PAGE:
From the '50s to the '70s, concert performances of Afro-Caribbean music in the United States were, more often than not, epic affairs. The lucky patrons of the legendary Palladium night club in New York recall enjoying sets by Machito, Tito Puente and Tito Rodríguez all in the same evening - something unthinkable by today's standards. During the golden era of Latin music, promoters made sure that the fans got their money's worth, and then some. ...MORE >
From the '50s to the '70s, concert performances of Afro-Caribbean music in the United States were, more often than not, epic affairs. The lucky patrons of the legendary Palladium night club in New York recall enjoying sets by Machito, Tito Puente and Tito Rodríguez all in the same evening - something unthinkable by today's standards. During the golden era of Latin music, promoters made sure that the fans got their money's worth, and then some.
That was definitely the case on the evening of May 1974 when this performance by the conglomerate known as the Tico-Alegre All Stars was recorded for posterity at Carnegie Hall. The album that you hold in your hands includes tracks by the Tito Puente Concert Orchestra with guest vocalists La Lupe and Vicentico Valdés; Joe Cuba; Charlie Palmieri's orchestra with singing contributions by Vitín Avilés and Yayo El Indio; Ismael Rivera y sus Cachimbos and a grand finale courtesy of the Alegre All Stars.
As if this gallery of luminaries wasn't enough, the instrumental ensemble that evening included musical heavyweights such as Cuban maestro Cachao on bass; Mike Collazo on drums; Jimmy Sabater on timbales; José Madera on bongoes; Cándido Camero on congas; veteran Cuban flutist José Fajardo and the inimitable Barry Rogers on trombone.
The album begins with a bang thanks to Tito Puente's thunderous rendition of the 2001: A Space Odyssey Theme – “Tito’s Odyssey”. Puente was on a roll at the time. He had just released one of the most ambitious albums of his career, Tito Puente And His Concert Orchestra, he had assembled a monumental big band with the blessing of the Tico label and had incorporated the refreshing idioms of funk and '70s R&B to his musical palette.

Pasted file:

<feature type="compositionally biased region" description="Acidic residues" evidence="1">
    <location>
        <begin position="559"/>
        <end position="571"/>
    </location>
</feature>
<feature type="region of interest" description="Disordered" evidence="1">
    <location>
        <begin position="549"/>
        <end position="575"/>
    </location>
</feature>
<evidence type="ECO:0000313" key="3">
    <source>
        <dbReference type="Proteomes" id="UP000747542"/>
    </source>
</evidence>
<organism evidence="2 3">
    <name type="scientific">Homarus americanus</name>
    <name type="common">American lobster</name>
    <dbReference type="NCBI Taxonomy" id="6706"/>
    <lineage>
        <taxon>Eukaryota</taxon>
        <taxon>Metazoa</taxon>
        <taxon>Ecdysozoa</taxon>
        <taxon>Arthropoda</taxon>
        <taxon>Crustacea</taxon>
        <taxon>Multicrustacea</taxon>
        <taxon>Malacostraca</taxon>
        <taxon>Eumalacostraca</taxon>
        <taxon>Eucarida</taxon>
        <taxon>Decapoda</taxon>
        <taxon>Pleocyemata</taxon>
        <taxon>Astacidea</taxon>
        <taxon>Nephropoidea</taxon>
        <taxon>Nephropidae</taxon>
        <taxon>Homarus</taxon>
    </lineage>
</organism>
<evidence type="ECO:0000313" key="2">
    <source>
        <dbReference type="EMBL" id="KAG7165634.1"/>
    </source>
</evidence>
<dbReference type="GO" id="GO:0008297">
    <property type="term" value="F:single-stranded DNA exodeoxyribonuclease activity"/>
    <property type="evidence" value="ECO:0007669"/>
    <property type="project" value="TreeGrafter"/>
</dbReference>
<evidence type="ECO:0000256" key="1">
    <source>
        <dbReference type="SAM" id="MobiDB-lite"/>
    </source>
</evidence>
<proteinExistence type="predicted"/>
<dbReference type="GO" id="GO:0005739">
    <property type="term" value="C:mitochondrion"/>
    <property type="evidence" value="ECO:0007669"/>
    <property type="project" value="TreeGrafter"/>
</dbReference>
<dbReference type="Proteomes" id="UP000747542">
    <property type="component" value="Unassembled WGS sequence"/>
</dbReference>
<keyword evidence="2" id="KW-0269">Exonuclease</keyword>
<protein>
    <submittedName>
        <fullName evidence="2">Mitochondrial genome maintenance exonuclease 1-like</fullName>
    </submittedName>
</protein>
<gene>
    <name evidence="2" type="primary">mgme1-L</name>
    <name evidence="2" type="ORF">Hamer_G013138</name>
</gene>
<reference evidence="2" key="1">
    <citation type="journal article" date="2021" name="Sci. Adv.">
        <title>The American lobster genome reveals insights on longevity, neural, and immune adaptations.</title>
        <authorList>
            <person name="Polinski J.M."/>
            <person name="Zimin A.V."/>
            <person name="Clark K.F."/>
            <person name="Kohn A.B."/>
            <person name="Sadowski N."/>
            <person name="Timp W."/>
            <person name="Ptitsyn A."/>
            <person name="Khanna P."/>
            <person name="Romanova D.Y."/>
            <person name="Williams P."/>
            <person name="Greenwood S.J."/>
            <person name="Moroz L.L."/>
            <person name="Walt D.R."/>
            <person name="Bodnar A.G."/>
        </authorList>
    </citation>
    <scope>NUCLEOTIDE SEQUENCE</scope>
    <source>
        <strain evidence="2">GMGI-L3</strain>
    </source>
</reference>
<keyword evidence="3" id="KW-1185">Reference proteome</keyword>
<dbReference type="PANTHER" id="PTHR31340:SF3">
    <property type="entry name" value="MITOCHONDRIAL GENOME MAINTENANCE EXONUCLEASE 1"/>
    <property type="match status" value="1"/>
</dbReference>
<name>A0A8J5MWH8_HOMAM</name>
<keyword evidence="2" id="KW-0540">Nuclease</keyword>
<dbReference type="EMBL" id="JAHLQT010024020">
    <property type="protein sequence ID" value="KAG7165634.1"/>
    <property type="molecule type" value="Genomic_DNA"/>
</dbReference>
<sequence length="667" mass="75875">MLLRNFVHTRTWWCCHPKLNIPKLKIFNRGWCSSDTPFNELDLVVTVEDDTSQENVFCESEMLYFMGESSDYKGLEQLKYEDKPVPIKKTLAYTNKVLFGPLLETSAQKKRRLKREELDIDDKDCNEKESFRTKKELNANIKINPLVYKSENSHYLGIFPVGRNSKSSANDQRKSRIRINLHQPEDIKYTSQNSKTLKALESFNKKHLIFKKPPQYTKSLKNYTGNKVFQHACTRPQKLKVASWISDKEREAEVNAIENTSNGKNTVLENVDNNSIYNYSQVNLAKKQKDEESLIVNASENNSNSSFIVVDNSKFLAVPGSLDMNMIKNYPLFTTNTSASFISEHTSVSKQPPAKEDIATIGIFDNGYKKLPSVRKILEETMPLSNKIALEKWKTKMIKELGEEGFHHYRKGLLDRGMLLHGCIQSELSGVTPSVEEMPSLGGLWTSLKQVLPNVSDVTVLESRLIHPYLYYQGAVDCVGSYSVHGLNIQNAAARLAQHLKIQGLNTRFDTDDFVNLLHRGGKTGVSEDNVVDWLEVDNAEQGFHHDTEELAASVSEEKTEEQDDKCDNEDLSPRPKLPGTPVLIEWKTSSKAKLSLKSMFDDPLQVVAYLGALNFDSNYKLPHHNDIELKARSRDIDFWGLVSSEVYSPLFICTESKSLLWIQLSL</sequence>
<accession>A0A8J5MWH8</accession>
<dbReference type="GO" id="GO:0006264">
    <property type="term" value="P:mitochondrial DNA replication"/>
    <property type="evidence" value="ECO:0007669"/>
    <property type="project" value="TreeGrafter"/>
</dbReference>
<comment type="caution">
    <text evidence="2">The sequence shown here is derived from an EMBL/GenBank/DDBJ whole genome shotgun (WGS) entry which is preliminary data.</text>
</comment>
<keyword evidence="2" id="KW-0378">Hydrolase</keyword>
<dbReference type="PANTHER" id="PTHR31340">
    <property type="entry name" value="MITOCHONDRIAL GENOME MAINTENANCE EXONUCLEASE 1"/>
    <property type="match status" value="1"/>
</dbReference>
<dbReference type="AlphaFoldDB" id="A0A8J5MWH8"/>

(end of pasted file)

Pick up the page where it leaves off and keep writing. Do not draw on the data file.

The funk influence can be heard on the collection's second track, “Confusión”, which reunites the timbalero with his former vocalist Vicentico Valdés. The spoken introduction by Valdés is endearing, as the singer candidly admits that he is not exactly crazy about the fusion of bolero and R&B ballad that Puente has concocted. He calls the song itself una confusión. No wonder, then, that his delivery is somewhat hesitant, failing to match the fire in Puente's tasty arrangement.
Unlike Vicentico, La Lupe gives it all with the sympathetic backing of the Puente orchestra on a mesmerizing version of "Changó" which arguably stands as the strongest track in the album. A delightful feeling of unstoppable frenzy is ignited from the track's opening bars.
At times, the brass section recalls jazz-rock outfits of the era such as Chicago and Blood, Sweat & Tears. And La Lupe sounds in top shape, her voice evoking infinite amounts of passion, fury and tenderness. One can only imagine how tickled she was to be reunited with the bandleader with whom she recorded a string of seminal albums in the '60s.
Fans of Puerto Rican singer Ismael Rivera will enjoy his brief but delightful contribution to this album. Backed by Los Cachimbos, Maelo delivers a melodious version of Bobby Capó's ”Sale El Sol”, his phrasing showcasing that feeling of old fashioned innocence that garnered Rivera so many fans across the Americas.
The session concludes, appropriately enough, with a joyful descarga – “La Cosa Alegre”. The longest track in the album, it boasts memorable solos by, among others, Alfredo Chocolate Armenteros on trumpet, Barry Rogers on trombone and the swinging piano of Javier Vásquez.